Recommended?  A solid RPG system in its own right (Origins award nominated), it is highly customisable and very welcoming to home-brew add-ons.  You can also use the basic mechanics in the system to "fix" bits of other games that annoy you without adding lots of complication. And did I mention it is free?


  1. If you like FUDGE, FATE is a great set of rules based on it. Lots of RPGs these days use FATE, but you might be interested in Diaspora and Legends of Anglerre. Diaspora's a hardish-SF RPG, while Anglerre is fantasy, but both have various minigames in them.

    Diaspora has rules for combat at a personal level, and larger actions with platoons or companies fighting across a battlemap, and a starship combat game. It also has social "combat" rules, for influencing societies or simply getting to some VIP at a party and convincing them to support you in something without their hangers-on getting in the way.

    Anglerre has personal combat as well, but also armies fighting it out.

    The rules are all pretty similar, but each game implements them in their own special way to better suit the genre, and modifies them a bit further for their combat subsystems. Well worth a look.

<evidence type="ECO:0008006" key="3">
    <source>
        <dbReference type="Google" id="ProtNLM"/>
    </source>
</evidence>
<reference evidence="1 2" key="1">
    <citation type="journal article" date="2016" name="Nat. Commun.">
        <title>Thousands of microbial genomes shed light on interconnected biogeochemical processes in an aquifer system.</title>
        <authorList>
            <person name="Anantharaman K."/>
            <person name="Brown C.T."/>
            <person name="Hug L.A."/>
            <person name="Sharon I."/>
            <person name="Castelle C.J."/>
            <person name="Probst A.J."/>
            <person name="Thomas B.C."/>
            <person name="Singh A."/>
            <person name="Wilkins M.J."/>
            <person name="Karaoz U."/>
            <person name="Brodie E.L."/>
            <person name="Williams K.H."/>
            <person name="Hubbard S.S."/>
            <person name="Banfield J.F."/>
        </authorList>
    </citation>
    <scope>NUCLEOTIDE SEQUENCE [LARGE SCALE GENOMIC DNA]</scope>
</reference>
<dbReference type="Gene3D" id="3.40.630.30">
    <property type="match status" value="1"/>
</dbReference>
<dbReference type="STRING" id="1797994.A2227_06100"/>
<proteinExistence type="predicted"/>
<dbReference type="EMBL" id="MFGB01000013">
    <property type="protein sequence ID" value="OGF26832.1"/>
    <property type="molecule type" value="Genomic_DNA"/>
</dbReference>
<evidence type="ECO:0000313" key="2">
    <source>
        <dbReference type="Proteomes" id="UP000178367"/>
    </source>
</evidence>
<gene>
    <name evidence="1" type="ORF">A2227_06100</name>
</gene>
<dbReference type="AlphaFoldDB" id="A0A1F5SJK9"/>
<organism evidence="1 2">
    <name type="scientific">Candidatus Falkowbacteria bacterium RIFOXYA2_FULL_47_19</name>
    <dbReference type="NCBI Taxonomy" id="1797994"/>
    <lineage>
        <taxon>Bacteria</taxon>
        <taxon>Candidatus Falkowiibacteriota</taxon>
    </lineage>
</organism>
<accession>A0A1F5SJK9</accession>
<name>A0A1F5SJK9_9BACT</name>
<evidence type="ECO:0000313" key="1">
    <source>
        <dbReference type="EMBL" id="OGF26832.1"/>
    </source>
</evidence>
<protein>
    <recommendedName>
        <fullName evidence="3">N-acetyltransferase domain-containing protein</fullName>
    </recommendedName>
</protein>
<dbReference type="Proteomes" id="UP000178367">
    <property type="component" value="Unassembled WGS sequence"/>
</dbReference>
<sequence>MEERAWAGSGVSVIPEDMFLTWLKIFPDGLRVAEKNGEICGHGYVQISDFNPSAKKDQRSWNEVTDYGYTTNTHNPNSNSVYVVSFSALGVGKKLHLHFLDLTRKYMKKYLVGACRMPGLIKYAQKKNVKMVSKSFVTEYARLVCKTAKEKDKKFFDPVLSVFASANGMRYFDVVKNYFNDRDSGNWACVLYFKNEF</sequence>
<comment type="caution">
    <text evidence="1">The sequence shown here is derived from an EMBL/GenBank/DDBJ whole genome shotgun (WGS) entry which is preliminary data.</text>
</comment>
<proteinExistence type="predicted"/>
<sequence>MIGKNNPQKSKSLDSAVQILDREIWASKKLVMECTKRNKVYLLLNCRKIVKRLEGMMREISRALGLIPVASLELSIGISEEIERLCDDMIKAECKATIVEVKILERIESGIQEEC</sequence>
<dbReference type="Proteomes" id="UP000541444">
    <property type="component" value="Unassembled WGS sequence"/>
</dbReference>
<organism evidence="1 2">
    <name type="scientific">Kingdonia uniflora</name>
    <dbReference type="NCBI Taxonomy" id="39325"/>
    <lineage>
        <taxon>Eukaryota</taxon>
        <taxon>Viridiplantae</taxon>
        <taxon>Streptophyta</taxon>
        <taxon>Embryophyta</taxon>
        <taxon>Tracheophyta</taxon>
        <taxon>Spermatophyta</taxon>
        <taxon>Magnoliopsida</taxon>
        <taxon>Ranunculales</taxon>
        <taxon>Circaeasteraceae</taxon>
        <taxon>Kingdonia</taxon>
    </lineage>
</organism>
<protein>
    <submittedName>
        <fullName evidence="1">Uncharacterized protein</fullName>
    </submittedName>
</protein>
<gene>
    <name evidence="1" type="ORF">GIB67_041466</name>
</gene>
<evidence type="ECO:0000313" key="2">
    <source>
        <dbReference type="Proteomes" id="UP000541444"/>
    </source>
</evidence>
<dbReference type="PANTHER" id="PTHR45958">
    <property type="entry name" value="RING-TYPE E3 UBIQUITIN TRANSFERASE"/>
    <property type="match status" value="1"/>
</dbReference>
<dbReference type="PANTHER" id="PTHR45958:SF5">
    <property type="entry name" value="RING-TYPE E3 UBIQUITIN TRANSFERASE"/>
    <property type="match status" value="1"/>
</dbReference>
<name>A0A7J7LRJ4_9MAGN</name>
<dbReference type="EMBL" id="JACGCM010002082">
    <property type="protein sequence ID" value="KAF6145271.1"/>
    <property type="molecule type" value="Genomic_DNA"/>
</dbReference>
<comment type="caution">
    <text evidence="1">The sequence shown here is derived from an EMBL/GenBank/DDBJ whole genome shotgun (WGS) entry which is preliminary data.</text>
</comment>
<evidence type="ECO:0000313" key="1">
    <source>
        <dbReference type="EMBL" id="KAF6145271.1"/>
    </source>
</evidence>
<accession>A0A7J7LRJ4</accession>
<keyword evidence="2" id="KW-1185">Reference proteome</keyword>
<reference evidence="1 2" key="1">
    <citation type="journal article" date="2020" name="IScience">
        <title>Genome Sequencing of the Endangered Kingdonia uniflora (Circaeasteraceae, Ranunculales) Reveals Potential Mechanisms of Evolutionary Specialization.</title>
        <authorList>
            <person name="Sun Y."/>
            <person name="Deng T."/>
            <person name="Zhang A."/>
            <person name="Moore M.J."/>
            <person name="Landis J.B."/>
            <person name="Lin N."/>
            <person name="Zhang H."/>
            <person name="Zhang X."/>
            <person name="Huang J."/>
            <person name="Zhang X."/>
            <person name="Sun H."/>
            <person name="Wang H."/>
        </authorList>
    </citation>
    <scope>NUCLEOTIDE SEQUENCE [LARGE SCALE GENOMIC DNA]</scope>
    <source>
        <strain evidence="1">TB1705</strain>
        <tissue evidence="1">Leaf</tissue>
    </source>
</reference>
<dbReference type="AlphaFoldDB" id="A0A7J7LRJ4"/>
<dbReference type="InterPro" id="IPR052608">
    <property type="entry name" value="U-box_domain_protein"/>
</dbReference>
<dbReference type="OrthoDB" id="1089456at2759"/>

2. Thanks for the tip. I don't know much about RPGs except when they overlap into miniatures wargames (like Savage Worlds). If my rules budget stretches I'll probably grab one set.

    Do the Diaspora combat rules play relatively quickly?

  3. They're meant to be used as part of an RPG session, and they're not that heavy, so they are fairly quick. Of course, they're also designed so you can stretch them out over six hours, if you spend twenty minutes in idle roleplaying between every move, so your mileage may vary!

    They're actually pretty quick, don't worry.

    The website does have the space combat chapter up as a free download: It does build on the core rules of the game, and FATE isn't quite the same as FUDGE, but you should be able to understand it. I don't remember if FUDGE does aspects, but I don't think it does - if it doesn't, then the little sentences in italics in the ship stats are Aspects that actually do something mechanically.

    Ship combat is more abstract than the personal and platoon-level combat systems, by the way.

    1. I downloaded Diaspora from wargames vault - I'll test run the space and personal combat rules soon. I doubt I'll use it for RPGing though...

  4. It's not for everyone, but I hope you enjoy it, or at least enjoy part of it and steal that part and duct-tape it to a set of rules you like more.

    Even if you're not using it as an RPG, the world generation section is worth a look.

  5. Actually I skimmed through it and that was the part that caught my eye! I am working on a space game (see "Delta Vector" link) and working out a simple campaign system is high on my priority list.